Helm bias is even more evasive in our navigation reckoning. Strong winds bring high seas (at least in the ocean) and with them the problem of steering over them. It is usually possible in these circumstances to detect a persistent course alteration at each wave. A common tendency going to weather is to fall off (turn downwind) or get pushed off slightly at each wave. The only way to gauge this effect on the average course manually is to stand and watch the helm and compass for some time. Then make a guess at an average offset.

Or simply look at the track of a GPS plot of positions, which is what one would do in a normal situation—although it would still be difficult to pull out the helm bias from leeway and wind-driven current in some cases.

We are discussing DR here, however, and that means we are assuming we don’t have these aids to look at. But it does bring up the important point that the best use of such wonderful nav aids is to use them to teach us about DR. In other words, when the waves start to build, confirm with the helmsman what course is being steered, and then watch the plot of positions to see what is being made good. There can of course be other influences (the subject at hand), but by noting what is being made good and then just standing there and watching the compass and the helm for a while, you can see what is taking place.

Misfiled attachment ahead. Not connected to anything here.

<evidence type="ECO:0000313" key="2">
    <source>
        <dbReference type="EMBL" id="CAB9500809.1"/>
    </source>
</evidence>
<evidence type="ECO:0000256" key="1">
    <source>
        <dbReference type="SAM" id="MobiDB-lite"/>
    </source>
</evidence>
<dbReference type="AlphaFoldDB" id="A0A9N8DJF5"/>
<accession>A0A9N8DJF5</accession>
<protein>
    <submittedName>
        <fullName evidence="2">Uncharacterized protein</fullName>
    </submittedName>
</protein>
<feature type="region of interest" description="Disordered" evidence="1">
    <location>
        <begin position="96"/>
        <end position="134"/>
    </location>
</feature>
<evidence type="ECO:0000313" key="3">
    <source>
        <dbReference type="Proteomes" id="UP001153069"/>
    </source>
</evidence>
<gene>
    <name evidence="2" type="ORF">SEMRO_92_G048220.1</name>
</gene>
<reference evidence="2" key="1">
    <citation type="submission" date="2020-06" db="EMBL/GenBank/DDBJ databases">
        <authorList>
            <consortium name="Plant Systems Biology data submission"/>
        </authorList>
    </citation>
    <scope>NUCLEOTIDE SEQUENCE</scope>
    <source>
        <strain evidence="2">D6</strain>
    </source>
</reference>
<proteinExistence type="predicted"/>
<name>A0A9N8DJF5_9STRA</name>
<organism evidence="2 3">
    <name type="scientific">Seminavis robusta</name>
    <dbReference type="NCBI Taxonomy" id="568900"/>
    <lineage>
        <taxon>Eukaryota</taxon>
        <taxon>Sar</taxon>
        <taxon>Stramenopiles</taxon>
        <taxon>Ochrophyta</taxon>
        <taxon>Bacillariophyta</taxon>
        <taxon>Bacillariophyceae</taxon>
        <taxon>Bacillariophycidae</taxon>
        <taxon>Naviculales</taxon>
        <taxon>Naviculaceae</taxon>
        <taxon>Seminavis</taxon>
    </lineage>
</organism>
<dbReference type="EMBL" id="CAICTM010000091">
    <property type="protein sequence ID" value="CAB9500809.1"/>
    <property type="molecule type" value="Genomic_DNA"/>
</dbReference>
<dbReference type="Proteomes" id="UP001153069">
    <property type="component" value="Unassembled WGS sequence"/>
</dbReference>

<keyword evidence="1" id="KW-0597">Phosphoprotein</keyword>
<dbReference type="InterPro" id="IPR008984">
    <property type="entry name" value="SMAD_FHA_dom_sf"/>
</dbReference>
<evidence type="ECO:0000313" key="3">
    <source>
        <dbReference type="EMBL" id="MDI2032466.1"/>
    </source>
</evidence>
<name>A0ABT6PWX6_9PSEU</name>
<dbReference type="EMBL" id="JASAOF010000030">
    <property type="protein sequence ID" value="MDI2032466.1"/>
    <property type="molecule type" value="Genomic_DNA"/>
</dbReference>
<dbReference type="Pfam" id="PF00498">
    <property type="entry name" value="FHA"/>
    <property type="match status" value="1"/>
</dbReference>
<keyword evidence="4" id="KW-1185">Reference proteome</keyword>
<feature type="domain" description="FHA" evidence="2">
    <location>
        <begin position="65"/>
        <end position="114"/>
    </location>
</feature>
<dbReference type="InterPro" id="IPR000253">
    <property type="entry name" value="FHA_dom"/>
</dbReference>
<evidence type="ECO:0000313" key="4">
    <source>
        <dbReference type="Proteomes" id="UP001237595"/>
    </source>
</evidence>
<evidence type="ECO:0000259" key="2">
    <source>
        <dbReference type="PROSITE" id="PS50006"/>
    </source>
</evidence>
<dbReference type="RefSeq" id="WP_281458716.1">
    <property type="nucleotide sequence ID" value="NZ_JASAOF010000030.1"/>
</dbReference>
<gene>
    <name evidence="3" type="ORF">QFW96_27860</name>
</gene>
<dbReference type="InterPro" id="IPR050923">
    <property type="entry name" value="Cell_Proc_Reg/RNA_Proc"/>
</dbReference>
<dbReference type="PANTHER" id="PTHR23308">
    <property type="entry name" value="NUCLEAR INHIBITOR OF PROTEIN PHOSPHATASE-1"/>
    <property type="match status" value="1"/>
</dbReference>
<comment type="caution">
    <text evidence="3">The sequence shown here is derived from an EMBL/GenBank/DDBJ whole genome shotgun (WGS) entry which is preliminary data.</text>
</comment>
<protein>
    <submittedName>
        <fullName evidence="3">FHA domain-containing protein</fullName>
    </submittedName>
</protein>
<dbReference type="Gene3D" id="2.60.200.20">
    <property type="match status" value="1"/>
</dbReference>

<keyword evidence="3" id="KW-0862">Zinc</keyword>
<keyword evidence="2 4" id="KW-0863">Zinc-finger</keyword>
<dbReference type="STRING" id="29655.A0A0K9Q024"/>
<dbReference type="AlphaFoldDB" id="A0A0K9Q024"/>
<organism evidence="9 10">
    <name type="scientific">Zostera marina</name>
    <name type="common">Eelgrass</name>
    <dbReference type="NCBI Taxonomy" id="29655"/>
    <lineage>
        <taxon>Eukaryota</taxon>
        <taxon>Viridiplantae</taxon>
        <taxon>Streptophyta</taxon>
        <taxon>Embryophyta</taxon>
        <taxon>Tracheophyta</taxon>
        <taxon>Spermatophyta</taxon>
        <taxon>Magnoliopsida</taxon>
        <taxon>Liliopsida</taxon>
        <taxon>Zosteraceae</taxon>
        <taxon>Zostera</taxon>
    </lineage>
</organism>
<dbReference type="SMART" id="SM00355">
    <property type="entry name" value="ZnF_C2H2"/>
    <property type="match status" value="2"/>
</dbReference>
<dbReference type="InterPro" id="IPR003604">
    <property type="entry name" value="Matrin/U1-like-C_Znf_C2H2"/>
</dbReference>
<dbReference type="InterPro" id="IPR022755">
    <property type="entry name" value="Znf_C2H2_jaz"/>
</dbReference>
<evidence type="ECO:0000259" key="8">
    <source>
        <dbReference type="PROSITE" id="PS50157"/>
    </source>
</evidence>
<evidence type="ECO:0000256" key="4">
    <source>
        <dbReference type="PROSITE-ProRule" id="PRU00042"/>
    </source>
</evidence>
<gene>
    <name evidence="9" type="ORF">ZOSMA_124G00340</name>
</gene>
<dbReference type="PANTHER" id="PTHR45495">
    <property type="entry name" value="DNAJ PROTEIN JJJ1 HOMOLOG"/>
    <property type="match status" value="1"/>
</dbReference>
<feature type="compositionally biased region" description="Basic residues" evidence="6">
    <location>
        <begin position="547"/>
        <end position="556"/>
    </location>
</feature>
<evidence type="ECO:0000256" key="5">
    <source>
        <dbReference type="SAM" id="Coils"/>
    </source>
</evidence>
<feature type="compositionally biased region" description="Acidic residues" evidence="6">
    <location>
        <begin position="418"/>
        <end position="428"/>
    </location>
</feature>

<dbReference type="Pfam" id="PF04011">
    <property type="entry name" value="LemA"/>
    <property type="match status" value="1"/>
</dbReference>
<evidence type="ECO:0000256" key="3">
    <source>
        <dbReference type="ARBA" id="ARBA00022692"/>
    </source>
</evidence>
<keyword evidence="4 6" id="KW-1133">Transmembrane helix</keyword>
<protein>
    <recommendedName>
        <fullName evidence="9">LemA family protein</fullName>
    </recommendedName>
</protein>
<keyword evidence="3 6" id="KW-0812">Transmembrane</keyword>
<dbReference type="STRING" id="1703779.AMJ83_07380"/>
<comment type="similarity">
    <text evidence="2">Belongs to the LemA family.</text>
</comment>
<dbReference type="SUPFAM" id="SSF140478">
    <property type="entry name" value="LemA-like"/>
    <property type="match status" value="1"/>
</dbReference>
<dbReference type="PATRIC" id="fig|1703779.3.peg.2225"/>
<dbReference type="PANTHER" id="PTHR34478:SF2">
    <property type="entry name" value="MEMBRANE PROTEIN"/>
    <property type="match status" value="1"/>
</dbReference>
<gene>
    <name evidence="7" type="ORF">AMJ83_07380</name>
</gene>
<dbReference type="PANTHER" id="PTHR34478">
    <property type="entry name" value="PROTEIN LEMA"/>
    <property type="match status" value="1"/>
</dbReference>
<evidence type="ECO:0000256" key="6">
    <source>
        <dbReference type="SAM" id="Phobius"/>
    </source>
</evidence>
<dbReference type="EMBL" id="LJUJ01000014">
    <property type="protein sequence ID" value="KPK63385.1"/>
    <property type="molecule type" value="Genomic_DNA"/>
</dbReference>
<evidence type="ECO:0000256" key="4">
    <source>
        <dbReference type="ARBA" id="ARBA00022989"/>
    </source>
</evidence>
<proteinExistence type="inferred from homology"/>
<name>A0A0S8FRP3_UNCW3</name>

We are looking at going to weather here, which won’t happen much in strong winds unless you are racing or trying to claw off a coast after getting in too close, but this same helm bias occurs going downwind as well. The bias sailing downwind tends to be to leeward (the right way) in big waves and fresh air, but in light air it might tend to be upwind in big waves as you try to keep the boat moving. So the summary is sailing to weather helm bias will most likely be to leeward, but sailing downwind it could be either way.

Also if you are navigating a race boat there can be numerous types of helm bias to watch out for, and they might be personality driven. Some drivers like to go fast regardless of what the course is supposed to be. Others might choose a more conservative course than called for to not risk a round up.


Here’s an example to sum up these invisible problems. Going to weather across a 0.6 knot wind drift at 6 knots would set you off course some 5°, your leeway might be some 10°, and a helm bias account for another 5°. In this case the overall off-course set is about 20°. In the ocean, after 100 miles you would be some 30 to 40 miles off course to leeward if you did not figure these factors in your DR. Summarized another way, going to weather in a steady 20 to 25 kts of wind, will most likely cost you at least 20° of course made good.